When a pipeline was installed last year to bring spring water and snowmelt to this village of 500 households in northern Pakistan, it brought something else as well: peace.
Previously, neighbours argued over the limited water that coursed through channels to the town. The community strictly regulated water use, with each household allowed half an hour of supply a week to irrigate their fields. Cheating brought arguments.
To wash their clothes or to bathe, villagers had to clamber down to the river at the bottom of the valley. Fetching drinking water meant climbing up the steep mountainside to a spring.
But not any more.
“I would say 90 per cent of our issues have now been resolved,” said Shereen Akhtar, a resident and the locally elected representative to the Gilgit-Baltistan Legislative Assembly. “Now there is peace in Siksa.”
The pipeline, sunk three feet into the ground, uses gravity to carry water six kilometres (3.7 miles) from the heights of the Karakoram Mountains in Gilgit-Baltistan, Pakistan’s northern-most region.
It feeds into a 30,000-litre (8,000-gallon) storage tank, which directs the water through irrigation channels that supply 4,000 people, said Aisha Khan, who heads the Mountain and Glacier Protection Organization (MGPO), a non-profit that works in the region.
I would say 90 per cent of our issues have now been resolved. Now there is peace in Siksa.
Shereen Akhtar, representative, Gilgit-Baltistan Legislative Assembly
She estimates the system now channels over 5 billion litres of water a year - and ensures a water supply year-round.
The project was constructed in response to the effects of climate change, she said, which has led to more erratic water supplies in mountain areas, putting lives and incomes at risk.
“Winters are becoming milder and shorter with less snowfall, and summers are getting longer and warmer,” she said.
And with changes in rainfall patterns affecting farming, she said, ensuring food security is seen as the first step in building resilience and reducing vulnerability to climate change impacts.
“That can only be achieved by providing mountain communities with a reliable source of water in the right quantity and at the right time,” Khan said.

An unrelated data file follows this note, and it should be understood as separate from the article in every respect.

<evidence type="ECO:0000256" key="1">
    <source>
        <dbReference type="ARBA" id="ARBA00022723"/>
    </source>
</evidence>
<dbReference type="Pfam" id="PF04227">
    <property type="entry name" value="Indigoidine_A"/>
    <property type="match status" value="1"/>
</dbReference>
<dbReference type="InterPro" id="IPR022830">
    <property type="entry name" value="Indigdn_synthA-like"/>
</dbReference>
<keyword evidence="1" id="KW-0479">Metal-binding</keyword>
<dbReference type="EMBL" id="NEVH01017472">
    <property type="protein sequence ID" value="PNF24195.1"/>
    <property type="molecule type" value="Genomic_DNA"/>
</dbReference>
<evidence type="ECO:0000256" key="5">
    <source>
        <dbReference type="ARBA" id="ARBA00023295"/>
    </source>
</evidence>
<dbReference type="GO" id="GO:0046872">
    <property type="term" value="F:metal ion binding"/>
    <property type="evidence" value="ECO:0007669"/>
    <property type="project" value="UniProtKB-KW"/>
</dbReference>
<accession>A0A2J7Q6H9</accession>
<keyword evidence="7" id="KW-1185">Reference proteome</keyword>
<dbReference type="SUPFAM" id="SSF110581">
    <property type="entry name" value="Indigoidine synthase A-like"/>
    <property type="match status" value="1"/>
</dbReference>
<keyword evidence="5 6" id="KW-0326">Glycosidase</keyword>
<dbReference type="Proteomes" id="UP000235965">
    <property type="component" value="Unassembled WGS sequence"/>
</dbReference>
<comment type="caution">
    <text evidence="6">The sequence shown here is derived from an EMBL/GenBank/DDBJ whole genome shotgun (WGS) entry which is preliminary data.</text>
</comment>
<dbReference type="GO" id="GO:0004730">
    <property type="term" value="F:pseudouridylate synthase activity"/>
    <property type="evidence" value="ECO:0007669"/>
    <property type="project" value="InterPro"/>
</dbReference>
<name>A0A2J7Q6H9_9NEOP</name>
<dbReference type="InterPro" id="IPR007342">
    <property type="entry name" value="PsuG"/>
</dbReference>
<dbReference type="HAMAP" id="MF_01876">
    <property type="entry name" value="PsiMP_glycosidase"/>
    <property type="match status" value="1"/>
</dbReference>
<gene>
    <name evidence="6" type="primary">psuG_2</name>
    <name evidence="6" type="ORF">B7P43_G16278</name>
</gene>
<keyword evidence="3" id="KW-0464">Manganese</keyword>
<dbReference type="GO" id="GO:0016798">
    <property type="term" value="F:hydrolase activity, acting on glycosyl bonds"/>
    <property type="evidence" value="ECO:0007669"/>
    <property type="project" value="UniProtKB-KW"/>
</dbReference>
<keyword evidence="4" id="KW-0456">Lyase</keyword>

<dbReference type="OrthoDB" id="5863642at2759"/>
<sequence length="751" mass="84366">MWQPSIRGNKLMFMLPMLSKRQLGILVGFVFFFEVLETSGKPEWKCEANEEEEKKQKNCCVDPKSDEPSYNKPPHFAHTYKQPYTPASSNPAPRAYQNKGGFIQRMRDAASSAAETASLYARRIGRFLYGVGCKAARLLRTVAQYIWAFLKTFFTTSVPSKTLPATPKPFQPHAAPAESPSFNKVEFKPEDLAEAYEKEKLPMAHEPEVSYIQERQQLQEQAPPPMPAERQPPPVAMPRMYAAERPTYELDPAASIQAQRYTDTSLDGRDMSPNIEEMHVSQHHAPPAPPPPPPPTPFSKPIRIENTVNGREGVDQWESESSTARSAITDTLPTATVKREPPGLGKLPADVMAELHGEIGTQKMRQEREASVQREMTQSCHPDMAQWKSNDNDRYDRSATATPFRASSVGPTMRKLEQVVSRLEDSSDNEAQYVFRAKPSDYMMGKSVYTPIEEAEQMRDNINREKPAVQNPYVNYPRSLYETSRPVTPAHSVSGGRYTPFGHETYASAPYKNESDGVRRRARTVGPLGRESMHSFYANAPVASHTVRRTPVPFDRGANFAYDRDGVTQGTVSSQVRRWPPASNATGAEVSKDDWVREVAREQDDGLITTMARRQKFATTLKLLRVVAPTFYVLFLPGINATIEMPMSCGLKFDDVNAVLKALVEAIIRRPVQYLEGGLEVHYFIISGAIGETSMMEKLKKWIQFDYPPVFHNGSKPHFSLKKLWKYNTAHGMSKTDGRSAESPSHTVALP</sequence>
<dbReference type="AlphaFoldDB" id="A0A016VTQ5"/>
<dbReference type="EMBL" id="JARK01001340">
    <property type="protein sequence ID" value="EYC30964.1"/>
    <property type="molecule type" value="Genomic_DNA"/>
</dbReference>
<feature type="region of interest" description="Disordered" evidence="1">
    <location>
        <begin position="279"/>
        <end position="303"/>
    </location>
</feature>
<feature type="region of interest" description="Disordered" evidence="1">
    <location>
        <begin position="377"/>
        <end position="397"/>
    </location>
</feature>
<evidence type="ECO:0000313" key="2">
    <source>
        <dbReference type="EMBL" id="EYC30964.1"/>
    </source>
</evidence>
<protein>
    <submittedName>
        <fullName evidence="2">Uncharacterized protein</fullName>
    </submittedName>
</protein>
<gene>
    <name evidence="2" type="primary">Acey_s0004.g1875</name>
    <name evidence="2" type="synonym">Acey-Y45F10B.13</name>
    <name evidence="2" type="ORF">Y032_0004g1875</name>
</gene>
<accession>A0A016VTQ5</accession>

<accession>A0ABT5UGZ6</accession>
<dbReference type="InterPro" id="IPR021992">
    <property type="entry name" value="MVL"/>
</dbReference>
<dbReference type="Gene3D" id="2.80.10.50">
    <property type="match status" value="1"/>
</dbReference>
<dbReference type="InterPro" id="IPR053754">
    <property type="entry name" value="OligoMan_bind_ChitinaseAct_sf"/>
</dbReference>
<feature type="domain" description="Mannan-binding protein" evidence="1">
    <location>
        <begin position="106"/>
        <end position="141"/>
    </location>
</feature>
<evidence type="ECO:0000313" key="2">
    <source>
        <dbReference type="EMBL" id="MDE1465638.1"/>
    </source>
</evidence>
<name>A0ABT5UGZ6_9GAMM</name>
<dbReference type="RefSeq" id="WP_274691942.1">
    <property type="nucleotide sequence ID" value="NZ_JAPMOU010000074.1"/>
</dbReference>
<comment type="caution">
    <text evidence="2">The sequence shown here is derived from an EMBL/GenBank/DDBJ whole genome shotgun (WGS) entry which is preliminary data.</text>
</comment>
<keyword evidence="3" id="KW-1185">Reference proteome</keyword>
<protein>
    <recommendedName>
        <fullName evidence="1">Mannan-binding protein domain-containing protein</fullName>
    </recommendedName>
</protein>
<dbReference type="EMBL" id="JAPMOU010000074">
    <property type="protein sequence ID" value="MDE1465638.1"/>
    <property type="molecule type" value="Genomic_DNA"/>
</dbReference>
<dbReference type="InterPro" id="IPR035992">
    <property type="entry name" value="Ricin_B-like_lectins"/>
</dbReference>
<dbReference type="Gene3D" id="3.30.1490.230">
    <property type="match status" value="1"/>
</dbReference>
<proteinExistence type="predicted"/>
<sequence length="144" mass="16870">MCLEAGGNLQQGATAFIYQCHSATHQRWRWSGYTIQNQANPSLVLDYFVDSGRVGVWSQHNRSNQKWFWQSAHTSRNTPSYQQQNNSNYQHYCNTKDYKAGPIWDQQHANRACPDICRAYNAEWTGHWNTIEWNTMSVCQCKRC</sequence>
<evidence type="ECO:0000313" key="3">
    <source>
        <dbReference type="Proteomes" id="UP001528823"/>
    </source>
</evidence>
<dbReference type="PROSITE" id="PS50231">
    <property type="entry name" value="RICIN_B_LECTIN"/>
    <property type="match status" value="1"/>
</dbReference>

A time of plenty
World Health Organization figures show just 36 per cent of Pakistan’s population has access to safe drinking water.
Siksa’s water supply project took a year to put in place, and cost about 15.5 million Pakistani rupees ($126,000). The community provided the labour and about one-fifth of the money, with most of the rest coming from the Coca-Cola Foundation.
Sakina, who like most villagers uses just one name, said that until a few years ago water was abundant, with heavy winter snow meaning plenty of water flowed even in summer.
“But for several years now the winters are not so cold anymore and there is less snowfall. That meant less water for irrigation and less crops and income,” she said.
But since the water storage tank was installed, “all these fields have become green again”, she said, pointing to terraced fields where tomatoes, aubergine, okra and pumpkin grow against a backdrop of towering, bare-sloped mountains.
“We can now cook vegetables like okra and aubergines which was unheard of before. Earlier our vegetables would just dry up after we planted them,” the mother-of-three said.
The steady supply of water even means Siksa’s homes are decorated with pots and baskets of flowers.
“Our homes are now scrupulously clean, and we can plant flowers too as we now have plenty of water,” said Husniat, a teacher at one of the village’s two schools.
In recent years, Husniat said, the lack of water meant it was hard to ensure children stayed clean.
“We would have to go fetch water in plastic containers from springs higher up in the mountains, which would take hours, then use it sparingly to wash clothes and for cooking and drinking. It was exhausting,” she said.
A reliable supply of water also has allowed villagers for the first time in year to sell a surplus of vegetables grown in the nearby market towns of Khaplu and Skardu, Khan said.
They are predicting an even bigger harvest next year, after discovering the water supply is sufficient to irrigate additional farmland, she said.
Villagers also have planted fruit trees - meaning better nutrition and higher incomes, Khan said.
In an effort to help combat global warming, they have planted 10,000 poplar trees as well in the past two years, on formerly barren ground.
“We took the rocks out of the barren ground with our bare hands and planted each tree and watered it. The plantation area has become so green now we all go there in the summers for picnics,” Sakina said.
Khan said the previous government had pushed for more tree planting and provided villagers with free popular saplings, which will also become a new source of income as they grow.
Residents can cut them down and replant “as they grow quite fast,” Khan said, adding that the timber from a mature poplar would fetch about $325.
Sakina said Siksa residents know they should not fell trees for fuel but the government’s supply of electricity to the village is erratic, leaving them little choice.
“Without a proper supply of electricity to run our heaters, what can we do?” she asked.
She said the community now wants to build a small hydropower plant if they can find the needed $80,000 in funding.
This story was published with permission from Thomson Reuters Foundation, the charitable arm of Thomson Reuters, that covers humanitarian news, women’s rights, trafficking, property rights, climate change and resilience. Visit http://news.trust.org)
Thanks for reading to the end of this story!
We would be grateful if you would consider joining as a member of The EB Circle. This helps to keep our stories and resources free for all, and it also supports independent journalism dedicated to sustainable development. For a small donation of S$60 a year, your help would make such a big difference.